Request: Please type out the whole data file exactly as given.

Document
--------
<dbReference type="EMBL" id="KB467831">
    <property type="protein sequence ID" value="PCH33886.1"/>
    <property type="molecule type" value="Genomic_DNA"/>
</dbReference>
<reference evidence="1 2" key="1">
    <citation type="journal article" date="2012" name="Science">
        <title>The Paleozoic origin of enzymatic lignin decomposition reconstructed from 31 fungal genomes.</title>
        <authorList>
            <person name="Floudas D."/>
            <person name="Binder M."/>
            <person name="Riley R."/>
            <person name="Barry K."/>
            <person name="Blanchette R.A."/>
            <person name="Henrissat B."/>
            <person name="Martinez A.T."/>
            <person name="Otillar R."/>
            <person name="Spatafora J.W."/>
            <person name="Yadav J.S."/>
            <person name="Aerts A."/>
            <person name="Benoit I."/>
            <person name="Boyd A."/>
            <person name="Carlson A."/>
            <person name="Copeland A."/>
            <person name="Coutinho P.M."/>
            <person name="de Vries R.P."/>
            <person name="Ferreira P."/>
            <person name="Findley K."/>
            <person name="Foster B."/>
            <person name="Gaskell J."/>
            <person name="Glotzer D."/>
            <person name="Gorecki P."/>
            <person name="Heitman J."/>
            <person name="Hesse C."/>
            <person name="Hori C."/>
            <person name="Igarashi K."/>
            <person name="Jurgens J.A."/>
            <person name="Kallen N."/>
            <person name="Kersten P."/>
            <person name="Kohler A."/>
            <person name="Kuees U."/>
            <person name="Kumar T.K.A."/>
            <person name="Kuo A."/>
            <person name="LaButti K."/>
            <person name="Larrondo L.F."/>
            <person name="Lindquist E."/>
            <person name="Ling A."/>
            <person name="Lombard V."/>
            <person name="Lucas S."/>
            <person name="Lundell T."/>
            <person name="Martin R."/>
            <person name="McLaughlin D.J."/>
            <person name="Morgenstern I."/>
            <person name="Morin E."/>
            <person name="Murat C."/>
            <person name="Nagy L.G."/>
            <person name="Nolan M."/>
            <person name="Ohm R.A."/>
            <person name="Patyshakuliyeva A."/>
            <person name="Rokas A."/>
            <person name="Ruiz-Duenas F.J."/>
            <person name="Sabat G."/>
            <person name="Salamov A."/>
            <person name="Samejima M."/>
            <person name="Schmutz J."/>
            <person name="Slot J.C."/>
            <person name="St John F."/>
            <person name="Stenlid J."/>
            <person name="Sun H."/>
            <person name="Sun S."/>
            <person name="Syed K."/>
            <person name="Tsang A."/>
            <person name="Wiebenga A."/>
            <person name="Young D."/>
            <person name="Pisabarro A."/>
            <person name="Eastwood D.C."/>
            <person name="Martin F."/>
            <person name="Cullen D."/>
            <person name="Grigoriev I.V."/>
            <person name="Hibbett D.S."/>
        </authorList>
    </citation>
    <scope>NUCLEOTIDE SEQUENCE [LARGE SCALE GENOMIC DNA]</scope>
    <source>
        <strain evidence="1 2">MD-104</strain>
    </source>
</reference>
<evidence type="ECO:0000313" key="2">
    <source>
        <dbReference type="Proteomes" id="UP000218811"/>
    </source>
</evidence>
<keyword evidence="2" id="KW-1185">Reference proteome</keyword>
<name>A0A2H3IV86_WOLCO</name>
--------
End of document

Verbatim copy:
<dbReference type="EMBL" id="KB467831">
    <property type="protein sequence ID" value="PCH33886.1"/>
    <property type="molecule type" value="Genomic_DNA"/>
</dbReference>
<reference evidence="1 2" key="1">
    <citation type="journal article" date="2012" name="Science">
        <title>The Paleozoic origin of enzymatic lignin decomposition reconstructed from 31 fungal genomes.</title>
        <authorList>
            <person name="Floudas D."/>
            <person name="Binder M."/>
            <person name="Riley R."/>
            <person name="Barry K."/>
            <person name="Blanchette R.A."/>
            <person name="Henrissat B."/>
            <person name="Martinez A.T."/>
            <person name="Otillar R."/>
            <person name="Spatafora J.W."/>
            <person name="Yadav J.S."/>
            <person name="Aerts A."/>
            <person name="Benoit I."/>
            <person name="Boyd A."/>
            <person name="Carlson A."/>
            <person name="Copeland A."/>
            <person name="Coutinho P.M."/>
            <person name="de Vries R.P."/>
            <person name="Ferreira P."/>
            <person name="Findley K."/>
            <person name="Foster B."/>
            <person name="Gaskell J."/>
            <person name="Glotzer D."/>
            <person name="Gorecki P."/>
            <person name="Heitman J."/>
            <person name="Hesse C."/>
            <person name="Hori C."/>
            <person name="Igarashi K."/>
            <person name="Jurgens J.A."/>
            <person name="Kallen N."/>
            <person name="Kersten P."/>
            <person name="Kohler A."/>
            <person name="Kuees U."/>
            <person name="Kumar T.K.A."/>
            <person name="Kuo A."/>
            <person name="LaButti K."/>
            <person name="Larrondo L.F."/>
            <person name="Lindquist E."/>
            <person name="Ling A."/>
            <person name="Lombard V."/>
            <person name="Lucas S."/>
            <person name="Lundell T."/>
            <person name="Martin R."/>
            <person name="McLaughlin D.J."/>
            <person name="Morgenstern I."/>
            <person name="Morin E."/>
            <person name="Murat C."/>
            <person name="Nagy L.G."/>
            <person name="Nolan M."/>
            <person name="Ohm R.A."/>
            <person name="Patyshakuliyeva A."/>
            <person name="Rokas A."/>
            <person name="Ruiz-Duenas F.J."/>
            <person name="Sabat G."/>
            <person name="Salamov A."/>
            <person name="Samejima M."/>
            <person name="Schmutz J."/>
            <person name="Slot J.C."/>
            <person name="St John F."/>
            <person name="Stenlid J."/>
            <person name="Sun H."/>
            <person name="Sun S."/>
            <person name="Syed K."/>
            <person name="Tsang A."/>
            <person name="Wiebenga A."/>
            <person name="Young D."/>
            <person name="Pisabarro A."/>
            <person name="Eastwood D.C."/>
            <person name="Martin F."/>
            <person name="Cullen D."/>
            <person name="Grigoriev I.V."/>
            <person name="Hibbett D.S."/>
        </authorList>
    </citation>
    <scope>NUCLEOTIDE SEQUENCE [LARGE SCALE GENOMIC DNA]</scope>
    <source>
        <strain evidence="1 2">MD-104</strain>
    </source>
</reference>
<evidence type="ECO:0000313" key="2">
    <source>
        <dbReference type="Proteomes" id="UP000218811"/>
    </source>
</evidence>
<keyword evidence="2" id="KW-1185">Reference proteome</keyword>
<name>A0A2H3IV86_WOLCO</name>